Students for Fair Admissions, Inc. v. President and Fellows of Harvard College et al

Filing 355

Letter/request (non-motion) from SFFA . (Strawbridge, Patrick)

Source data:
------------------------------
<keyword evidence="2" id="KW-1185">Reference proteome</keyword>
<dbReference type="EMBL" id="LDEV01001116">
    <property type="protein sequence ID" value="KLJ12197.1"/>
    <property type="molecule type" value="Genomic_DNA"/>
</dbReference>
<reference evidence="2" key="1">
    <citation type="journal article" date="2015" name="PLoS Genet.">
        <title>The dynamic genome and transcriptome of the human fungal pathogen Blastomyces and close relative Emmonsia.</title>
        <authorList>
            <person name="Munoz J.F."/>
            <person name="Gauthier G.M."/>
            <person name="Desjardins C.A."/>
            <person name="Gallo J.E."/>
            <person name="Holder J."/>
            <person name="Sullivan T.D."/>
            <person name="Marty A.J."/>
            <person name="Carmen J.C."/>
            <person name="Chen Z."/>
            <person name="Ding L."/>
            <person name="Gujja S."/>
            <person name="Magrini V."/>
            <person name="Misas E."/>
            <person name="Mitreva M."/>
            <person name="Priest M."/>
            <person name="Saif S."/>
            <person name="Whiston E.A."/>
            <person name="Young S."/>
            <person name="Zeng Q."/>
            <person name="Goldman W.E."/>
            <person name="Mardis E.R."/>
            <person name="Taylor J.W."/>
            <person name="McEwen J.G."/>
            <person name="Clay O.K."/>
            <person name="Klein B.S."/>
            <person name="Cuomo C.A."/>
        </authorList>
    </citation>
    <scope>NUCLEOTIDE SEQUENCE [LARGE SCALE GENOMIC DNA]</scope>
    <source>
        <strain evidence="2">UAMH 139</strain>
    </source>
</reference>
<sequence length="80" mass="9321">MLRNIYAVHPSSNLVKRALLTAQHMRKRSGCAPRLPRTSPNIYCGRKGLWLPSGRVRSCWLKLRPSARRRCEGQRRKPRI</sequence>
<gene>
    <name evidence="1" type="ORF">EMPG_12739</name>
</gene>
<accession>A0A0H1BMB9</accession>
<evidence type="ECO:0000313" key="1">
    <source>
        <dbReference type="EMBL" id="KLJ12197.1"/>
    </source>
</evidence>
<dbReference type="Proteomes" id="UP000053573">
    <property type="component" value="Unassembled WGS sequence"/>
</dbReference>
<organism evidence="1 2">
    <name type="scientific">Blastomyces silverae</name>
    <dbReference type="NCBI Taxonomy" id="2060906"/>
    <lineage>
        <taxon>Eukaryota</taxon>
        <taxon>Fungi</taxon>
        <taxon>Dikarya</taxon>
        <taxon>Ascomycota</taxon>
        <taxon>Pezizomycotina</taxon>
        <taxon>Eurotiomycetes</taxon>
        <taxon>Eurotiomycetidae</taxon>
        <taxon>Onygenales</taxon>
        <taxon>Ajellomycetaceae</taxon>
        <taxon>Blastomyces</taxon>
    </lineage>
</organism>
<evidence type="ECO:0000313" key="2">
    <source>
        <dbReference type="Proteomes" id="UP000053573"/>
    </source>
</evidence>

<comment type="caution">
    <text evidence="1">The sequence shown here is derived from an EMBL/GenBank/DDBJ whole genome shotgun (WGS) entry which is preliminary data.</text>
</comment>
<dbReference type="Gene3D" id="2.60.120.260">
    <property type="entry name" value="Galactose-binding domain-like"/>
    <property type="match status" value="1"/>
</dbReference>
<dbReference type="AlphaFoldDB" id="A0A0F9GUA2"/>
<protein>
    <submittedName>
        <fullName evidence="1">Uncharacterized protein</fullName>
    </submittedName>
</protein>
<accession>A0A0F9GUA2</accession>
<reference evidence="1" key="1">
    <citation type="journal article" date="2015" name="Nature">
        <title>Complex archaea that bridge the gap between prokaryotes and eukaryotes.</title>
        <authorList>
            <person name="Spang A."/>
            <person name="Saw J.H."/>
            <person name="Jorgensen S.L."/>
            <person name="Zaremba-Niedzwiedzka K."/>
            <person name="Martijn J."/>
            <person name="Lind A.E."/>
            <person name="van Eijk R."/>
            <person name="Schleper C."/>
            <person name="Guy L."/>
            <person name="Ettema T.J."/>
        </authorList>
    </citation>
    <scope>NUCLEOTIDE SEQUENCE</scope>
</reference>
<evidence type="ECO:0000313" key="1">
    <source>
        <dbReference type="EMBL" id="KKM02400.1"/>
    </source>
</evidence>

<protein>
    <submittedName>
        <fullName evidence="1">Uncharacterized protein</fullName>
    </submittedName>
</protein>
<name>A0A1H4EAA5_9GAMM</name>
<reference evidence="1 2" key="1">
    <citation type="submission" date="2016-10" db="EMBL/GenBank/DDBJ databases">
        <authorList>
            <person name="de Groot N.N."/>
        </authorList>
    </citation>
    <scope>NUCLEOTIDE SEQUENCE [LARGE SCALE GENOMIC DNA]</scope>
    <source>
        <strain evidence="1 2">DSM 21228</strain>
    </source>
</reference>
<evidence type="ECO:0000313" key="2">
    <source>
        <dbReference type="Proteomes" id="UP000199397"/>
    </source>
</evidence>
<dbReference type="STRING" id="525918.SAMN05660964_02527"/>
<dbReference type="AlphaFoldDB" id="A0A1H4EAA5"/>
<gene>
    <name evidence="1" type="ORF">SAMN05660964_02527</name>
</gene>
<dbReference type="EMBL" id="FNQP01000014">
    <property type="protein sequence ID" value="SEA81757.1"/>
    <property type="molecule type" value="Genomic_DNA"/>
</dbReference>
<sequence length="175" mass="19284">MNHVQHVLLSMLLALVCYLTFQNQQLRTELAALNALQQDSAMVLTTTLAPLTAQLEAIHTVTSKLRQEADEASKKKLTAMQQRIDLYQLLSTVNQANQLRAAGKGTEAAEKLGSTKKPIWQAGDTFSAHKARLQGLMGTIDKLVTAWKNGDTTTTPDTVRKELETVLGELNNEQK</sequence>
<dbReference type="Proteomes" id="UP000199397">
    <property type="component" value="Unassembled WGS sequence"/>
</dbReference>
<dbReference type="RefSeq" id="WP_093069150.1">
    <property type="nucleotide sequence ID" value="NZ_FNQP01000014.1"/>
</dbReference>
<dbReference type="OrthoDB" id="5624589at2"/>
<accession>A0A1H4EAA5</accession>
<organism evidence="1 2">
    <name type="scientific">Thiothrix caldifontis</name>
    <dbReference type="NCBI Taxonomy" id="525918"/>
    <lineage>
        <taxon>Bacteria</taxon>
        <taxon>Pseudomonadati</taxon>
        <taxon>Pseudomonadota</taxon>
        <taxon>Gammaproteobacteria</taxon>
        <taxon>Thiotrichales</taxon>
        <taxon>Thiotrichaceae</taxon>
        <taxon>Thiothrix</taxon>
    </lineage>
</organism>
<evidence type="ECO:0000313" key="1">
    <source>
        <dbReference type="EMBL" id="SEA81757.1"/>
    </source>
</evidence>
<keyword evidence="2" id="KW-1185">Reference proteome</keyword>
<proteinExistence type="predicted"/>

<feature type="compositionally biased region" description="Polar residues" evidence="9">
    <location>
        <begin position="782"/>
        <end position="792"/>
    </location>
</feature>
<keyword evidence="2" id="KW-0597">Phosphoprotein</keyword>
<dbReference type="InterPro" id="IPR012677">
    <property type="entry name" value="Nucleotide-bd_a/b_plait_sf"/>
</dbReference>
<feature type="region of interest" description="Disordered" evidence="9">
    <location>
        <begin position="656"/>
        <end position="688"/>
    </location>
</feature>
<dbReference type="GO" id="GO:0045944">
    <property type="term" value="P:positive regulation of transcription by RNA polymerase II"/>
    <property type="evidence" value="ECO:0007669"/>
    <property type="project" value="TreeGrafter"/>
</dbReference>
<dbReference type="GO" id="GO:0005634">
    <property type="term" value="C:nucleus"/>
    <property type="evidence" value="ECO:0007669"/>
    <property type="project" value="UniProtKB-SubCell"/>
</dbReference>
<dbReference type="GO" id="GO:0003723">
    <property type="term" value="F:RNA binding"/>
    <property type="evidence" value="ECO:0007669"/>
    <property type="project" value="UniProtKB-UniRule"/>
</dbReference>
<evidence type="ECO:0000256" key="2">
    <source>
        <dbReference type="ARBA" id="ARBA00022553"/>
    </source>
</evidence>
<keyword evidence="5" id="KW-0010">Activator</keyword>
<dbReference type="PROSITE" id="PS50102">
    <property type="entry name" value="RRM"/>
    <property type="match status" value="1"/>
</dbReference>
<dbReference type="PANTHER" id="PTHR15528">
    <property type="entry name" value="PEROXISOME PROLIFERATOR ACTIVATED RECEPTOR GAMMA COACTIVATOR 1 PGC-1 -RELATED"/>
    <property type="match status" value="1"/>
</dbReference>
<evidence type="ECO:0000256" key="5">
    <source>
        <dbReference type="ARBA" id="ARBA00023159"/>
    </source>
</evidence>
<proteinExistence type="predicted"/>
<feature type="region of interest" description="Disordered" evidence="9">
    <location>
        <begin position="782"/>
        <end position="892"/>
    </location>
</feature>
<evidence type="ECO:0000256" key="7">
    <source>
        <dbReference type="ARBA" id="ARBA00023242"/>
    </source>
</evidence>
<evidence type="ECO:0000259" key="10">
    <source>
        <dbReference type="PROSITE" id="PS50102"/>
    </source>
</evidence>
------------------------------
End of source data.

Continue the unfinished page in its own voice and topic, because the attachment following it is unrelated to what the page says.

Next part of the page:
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Ten Post Office Square 8th Floor South PMB #706 Boston, MA 02109 617.227.0548 August 23, 2017 VIA ECF Hon. Allison D. Burroughs U.S. District Court, District of Massachusetts John Joseph Moakley U.S. Courthouse 1 Courthouse Way, Suite 2300 Boston, MA 02210 Re: Students for Fair Admissions, Inc. v. President & Fellows of Harvard College, No. 1:14-cv-14176-ADB Dear Judge Burroughs, SFFA respectfully requests that the Court reconsider or, alternatively, clarify its order of August 7, 2017 allowing SFFA to take a two-hour deposition of an additional, newly discovered witness but requiring SFFA to bear the fees and costs incurred by Harvard [Dkt. 351].1 Harvard has advised SFFA that it anticipates requesting fees between $25,000 and $30,000 if SFFA deposes the witness. This estimate is unwarranted and excessive. Assuming a billing rate of $600 per hour,2 that would mean that a WilmerHale attorney would spend 50 hours (or more than 6 full days) to defend a two-hour deposition. This is especially unreasonable considering that the scope of the deposition is very limited; the relevant documents are few; the topics and documents are well-known to the attorneys; and the deposition would take place where the witness resides and attorneys on the WilmerHale team already work, thus avoiding any need for travel. Harvard’s estimate reflects an intention to spend far more time than is reasonably necessary to provide legal counsel to safeguard a witness’s personal legal interests. Indeed, the amount of time Harvard seeks to spend is telling of Harvard’s view of the witness’s importance. This is in direct tension with Harvard’s prior representations that this testimony would be duplicative and irrelevant. If the witness has so little relevant testimony to offer, why does Harvard estimate that it needs over a week to prepare for and attend a two-hour deposition? 1 Although the Court through this order noted the possibility of using written questions in lieu of live testimony, that discovery vehicle would not allow SFFA to conduct a meaningful inquiry of the deponent. The inability to probe is why depositions on written questions under Rule 31 are infrequently used and typically limited to authenticating documents or avoiding the need for cumbersome travel. See Wright & Miller, 8A Fed. Prac. & Proc. Civ. § 2132 (3d ed.). 2 Counsel for Harvard has not provided SFFA with the billing rates, the number of attorneys, or the number of hours included in reaching this estimate. Hon. Allison D. Burroughs August 23, 2017 Page 2 In light of Harvard’s excessive estimate, SFFA asks that the Court reconsider its order and require the parties to bear their own costs. SFFA does not believe the Court intended to impose a financial penalty of this magnitude, especially where SFFA is a nonprofit organization and its need for the late discovery was due in part to Harvard’s improper redaction of the witness’s name from documents it produced. Alternatively, SFFA requests that the Court clarify its order that SFFA should “bear all the costs of the deposition, including reasonable attorneys fees and costs incurred by Harvard.” Doc. 351. The Court should make clear that these fees and costs are limited to (1) the time spent by one attorney from Harvard to attend the deposition (i.e., two hours), and (2) the cost of a court reporter. See, e.g., Wells v. Hi Country Auto Grp., 2013 WL 12159053, at *3 n.4 (D.N.M. 2013) (stating that “Plaintiff shall pay all reasonable fees and costs incurred by Defendants in attending the deposition,” but making clear that this “includes only time spent actually at the deposition, not time spent preparing for the deposition”); Exmark Mfrg, Co. v. Briggs & Stratton Power Prods Grp., LLC, 2015 WL 429964, at *8 (D. Neb. 2015) (same). Finally, if the Court decides that SFFA should pay for Harvard’s fees preparing for the deposition, then SFFA requests that the Court cap the fee-shifting at $6,000 (one full day of preparation in addition to the deposition). This is more than reasonable for the defense of a two-hour deposition and would limit the uncertainty and expense to SFFA of pursuing relevant discovery. See, e.g., Asher Associates, LLC v. Baker Hughes Oilfield Operations, Inc., 2009 WL 1328483, at *12 (D. Colo. 2009) (requiring “Defendant to pay $5,000 to defray attorneys fees incurred by Plaintiffs in taking … additional depositions”). The parties have met and conferred, and Harvard has rejected SFFA’s request to cap its fees at $6,000. Respectfully submitted, /s/ Patrick Strawbridge . Patrick Strawbridge cc: ECF recipients

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